“It is terrible to speak well and be wrong.”
“Here comes the orator, with his flood of words and his drop of reason.”
- Ben Franklin
Preface: On the surrealness of the Trump candidacy
The Trump candidacy is giving me a creepy reality-warping experience. Some portion of my brain, the business-as-usual, pattern-seeking lobe, believes that a typical Presidential election is underway, as the candidates jockey for position and poll numbers, bloviating about jobs, pretending to be interested in the problems of “everyday Americans” (Hillary’s phrase; I guess I qualify, since I’m an American every day).
That part of my brain notes that this is an unusually interesting silly season (WHY can’t we take a lesson from the Brits and limit campaigns to six weeks?).
The Democrats, fixated on identity politics, will probably nominate a female candidate, even though she’s sleazy and morally compromised in a dozen ways. The other party has an unusually large number of contenders, ranging from religious morons (most of them) to tough-guys selling their persona (Christie) to near- libertarians (Paul), something the party has not seen in a long time.
Which of the 15+ contenders will take on the woman, unite the Republican Party, and win the White House (or not)?
The boring primary process will grind itself out and eventually produce two opponents, who will make unfulfillable promises to the voters.
After the election, either victor will use government to repay contributors and punish opponents, while ignoring the nation’s problems, as America slowly becomes a Third World country (in a number of measures, including incarceration rate, we already are).
But then, as the election season gets underway…a high-concept movie, a dark political satire, is released, much more entertaining than reality! Much more!
In the movie it’s also Presidential election time, and into the above political mix with no clear leader, onto the political stage, debarking from his private plane, is a famous real-estate mogul, his name on everything he owns, with his own reality TV show.
Colorful, unrehearsed, operatic in affect as opposed to the self-imposed behavioral limits of his opponents, he will say what no politician has dared to say. People flock to him and his simplistic message.
Then it hits me, about once a day: this is not a movie.
Not a speech
I watched The Donald’s performance here in NH earlier this week.
It was not a speech, but a rambling free-form monologue, full of theatrical shrugs, laugh lines, self-aggrandizement, and complaints about the state of the nation, with no solutions.
He has defined political rhetoric – down. WAY down. He wants to ban teleprompters. They aren’t the problem. It’s speakers with low energy and enthusiasm. It's poorly-written speeches. Plus, speakers are too time-pressed to memorize their speeches (though most of them develop a stump speech they can riff on).
They should memorize as much as possible, though. Memory was one of the basic rhetorical skills, going back to ancient Greece.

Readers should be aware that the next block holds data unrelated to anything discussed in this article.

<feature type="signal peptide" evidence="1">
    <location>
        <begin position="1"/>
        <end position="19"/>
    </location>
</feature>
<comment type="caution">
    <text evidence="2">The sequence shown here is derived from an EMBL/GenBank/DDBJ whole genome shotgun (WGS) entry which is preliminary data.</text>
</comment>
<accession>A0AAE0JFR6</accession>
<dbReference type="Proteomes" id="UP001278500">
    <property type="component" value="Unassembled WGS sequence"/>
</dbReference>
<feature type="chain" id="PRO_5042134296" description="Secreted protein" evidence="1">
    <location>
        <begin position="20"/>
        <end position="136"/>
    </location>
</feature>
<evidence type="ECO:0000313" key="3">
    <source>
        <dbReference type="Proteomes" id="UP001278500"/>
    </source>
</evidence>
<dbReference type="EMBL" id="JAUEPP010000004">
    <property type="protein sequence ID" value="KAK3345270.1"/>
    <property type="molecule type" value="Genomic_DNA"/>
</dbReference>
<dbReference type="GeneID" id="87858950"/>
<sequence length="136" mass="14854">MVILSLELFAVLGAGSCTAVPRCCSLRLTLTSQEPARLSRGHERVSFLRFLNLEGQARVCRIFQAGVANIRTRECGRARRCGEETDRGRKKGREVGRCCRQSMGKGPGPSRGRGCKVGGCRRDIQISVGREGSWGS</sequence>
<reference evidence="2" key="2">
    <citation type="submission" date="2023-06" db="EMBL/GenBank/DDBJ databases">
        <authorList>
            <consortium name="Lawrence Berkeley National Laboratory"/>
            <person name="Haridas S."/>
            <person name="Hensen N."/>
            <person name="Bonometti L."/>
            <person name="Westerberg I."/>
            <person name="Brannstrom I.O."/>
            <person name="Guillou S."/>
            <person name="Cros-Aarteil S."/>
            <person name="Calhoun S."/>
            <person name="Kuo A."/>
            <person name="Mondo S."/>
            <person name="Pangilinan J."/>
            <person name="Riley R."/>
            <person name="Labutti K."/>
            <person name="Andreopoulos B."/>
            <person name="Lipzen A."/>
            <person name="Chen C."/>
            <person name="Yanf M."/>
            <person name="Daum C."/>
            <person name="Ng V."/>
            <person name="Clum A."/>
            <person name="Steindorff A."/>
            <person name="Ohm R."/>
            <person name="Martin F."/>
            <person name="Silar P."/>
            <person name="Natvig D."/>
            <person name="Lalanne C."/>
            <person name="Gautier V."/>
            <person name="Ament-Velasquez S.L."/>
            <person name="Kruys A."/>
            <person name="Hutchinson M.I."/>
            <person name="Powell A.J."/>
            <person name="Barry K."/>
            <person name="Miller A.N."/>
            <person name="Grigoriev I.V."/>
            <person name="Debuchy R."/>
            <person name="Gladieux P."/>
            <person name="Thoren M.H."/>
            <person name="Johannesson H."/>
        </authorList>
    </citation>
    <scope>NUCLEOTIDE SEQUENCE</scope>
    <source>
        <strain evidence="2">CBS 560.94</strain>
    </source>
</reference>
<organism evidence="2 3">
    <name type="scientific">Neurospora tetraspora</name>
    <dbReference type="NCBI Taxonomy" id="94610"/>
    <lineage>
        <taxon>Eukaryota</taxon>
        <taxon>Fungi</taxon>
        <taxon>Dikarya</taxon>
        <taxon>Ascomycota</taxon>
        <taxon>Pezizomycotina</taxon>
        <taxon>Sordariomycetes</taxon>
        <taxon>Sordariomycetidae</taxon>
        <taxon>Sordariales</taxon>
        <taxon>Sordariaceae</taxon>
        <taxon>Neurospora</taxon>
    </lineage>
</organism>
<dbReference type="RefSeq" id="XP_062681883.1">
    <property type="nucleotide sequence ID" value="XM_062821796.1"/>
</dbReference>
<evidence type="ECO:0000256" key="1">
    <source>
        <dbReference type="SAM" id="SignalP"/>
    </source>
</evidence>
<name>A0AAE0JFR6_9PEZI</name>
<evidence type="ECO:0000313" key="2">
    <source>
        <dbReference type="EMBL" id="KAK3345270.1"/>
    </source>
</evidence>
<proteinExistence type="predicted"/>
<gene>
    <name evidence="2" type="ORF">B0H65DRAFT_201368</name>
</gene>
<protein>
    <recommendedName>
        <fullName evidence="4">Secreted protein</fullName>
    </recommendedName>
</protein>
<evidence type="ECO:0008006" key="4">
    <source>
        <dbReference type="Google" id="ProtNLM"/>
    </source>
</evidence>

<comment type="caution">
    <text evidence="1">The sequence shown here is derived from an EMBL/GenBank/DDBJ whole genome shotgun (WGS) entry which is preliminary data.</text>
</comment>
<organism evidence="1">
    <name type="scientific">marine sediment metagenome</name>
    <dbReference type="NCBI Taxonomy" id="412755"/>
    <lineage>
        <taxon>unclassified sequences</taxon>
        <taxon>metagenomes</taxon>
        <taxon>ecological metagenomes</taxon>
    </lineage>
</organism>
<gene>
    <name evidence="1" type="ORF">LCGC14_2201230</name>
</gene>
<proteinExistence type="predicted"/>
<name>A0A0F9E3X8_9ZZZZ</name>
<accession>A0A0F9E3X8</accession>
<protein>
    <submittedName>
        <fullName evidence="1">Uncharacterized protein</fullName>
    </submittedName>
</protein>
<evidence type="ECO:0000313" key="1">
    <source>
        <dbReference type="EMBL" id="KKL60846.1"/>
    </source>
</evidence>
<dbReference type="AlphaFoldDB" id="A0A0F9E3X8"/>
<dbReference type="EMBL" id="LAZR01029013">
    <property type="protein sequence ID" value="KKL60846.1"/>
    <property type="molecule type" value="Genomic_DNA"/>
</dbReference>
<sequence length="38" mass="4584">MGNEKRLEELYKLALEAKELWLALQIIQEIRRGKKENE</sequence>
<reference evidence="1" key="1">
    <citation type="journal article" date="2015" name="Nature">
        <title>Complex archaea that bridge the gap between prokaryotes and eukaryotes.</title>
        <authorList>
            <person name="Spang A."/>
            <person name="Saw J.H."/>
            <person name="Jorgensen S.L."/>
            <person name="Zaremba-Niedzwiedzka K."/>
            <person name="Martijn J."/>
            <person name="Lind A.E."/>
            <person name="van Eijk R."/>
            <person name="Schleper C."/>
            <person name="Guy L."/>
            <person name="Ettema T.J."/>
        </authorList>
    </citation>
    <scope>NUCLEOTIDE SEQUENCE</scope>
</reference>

There’s nothing wrong with delivering a prepared script with the appropriate energy and emotion. Actors do it all the time. Reagan was superb at it. Obama’s good too.
And – lesson for The Donald -- if you actually PLAN what you’re going to say, you might have real communication, instead of getting cheap laughs and cheers. We’re all mad as hell and not going to take it any more. Wow, what a thoughtful consensus!
As a libertarian, I cringe when I hear The Donald’s plans for our country. Whether it’s a 2,000-mile wall or forced deportation of 12 million people, there’ll have to be a massive increase in government power.
Can’t we solve our problems with LESS government? Here’s where Rand Paul needs to come out strong against such increases in government. Trump is selling the Dictatorship of The Donald. George Will calls it “Caesarism.” That’s not what the Founders intended.
The myth of “greatness”
The content of Trump’s campaign is equally disturbing.
The promise to make America great again is dangerous. It makes the national government much more powerful and important. When you predicate your policies on national greatness, you risk tipping people into a collective, “mythic” mode, a mob mentality that leads to irrational aggression and militarism, and much worse, in the pursuit of “greatness.”
The same goes for his talk of “victories.” We haven’t had any victories for too long. What are we, an NFL team?
Donald, do me a favor, and don’t make America great again. Make it FREE again.
Government is already doing 100 things that aren’t in the Constitution, and you want to make it worse.
Instead, simplify the tax code. Phase out the income tax and the vile IRS. Get rid of mountains of unnecessary regulations. End the drug war, the cause of endless misery and carnage. Get the government out of education. Downsize the military; we cannot afford world empire. Eliminate all cabinet departments but State, Treasury, and Defense. (Not so hard, is it, Rick Perry?)
The stupidest thing he’s said
I was already long gone after only a few moments of treacly, rabble-rousing performance art, but Trump’s literary criticism (is there anything he doesn’t know?) sealed the deal, with the stupidest thing he’s said (so far).
According to The Donald, the two greatest books ever are The Art of the Deal (#2, predictably) and the Bible (“nothing even comes close”).
I gagged at the pandering. He’s obviously never read it and is unaware of what a mishmash of non-history, fantasy and primitive morality it is. He’s just kissing the asses of the masses who revere the book, mainly because they’ve been told to.
That’s when I knew he’d say anything to ingratiate himself while he builds his political persona, piece by piece. No wonder evangelicals love him.
I can’t wait to see how this political reality show plays out. Will he simply fire the rest of the candidates? He did say he wished the election could take place right away.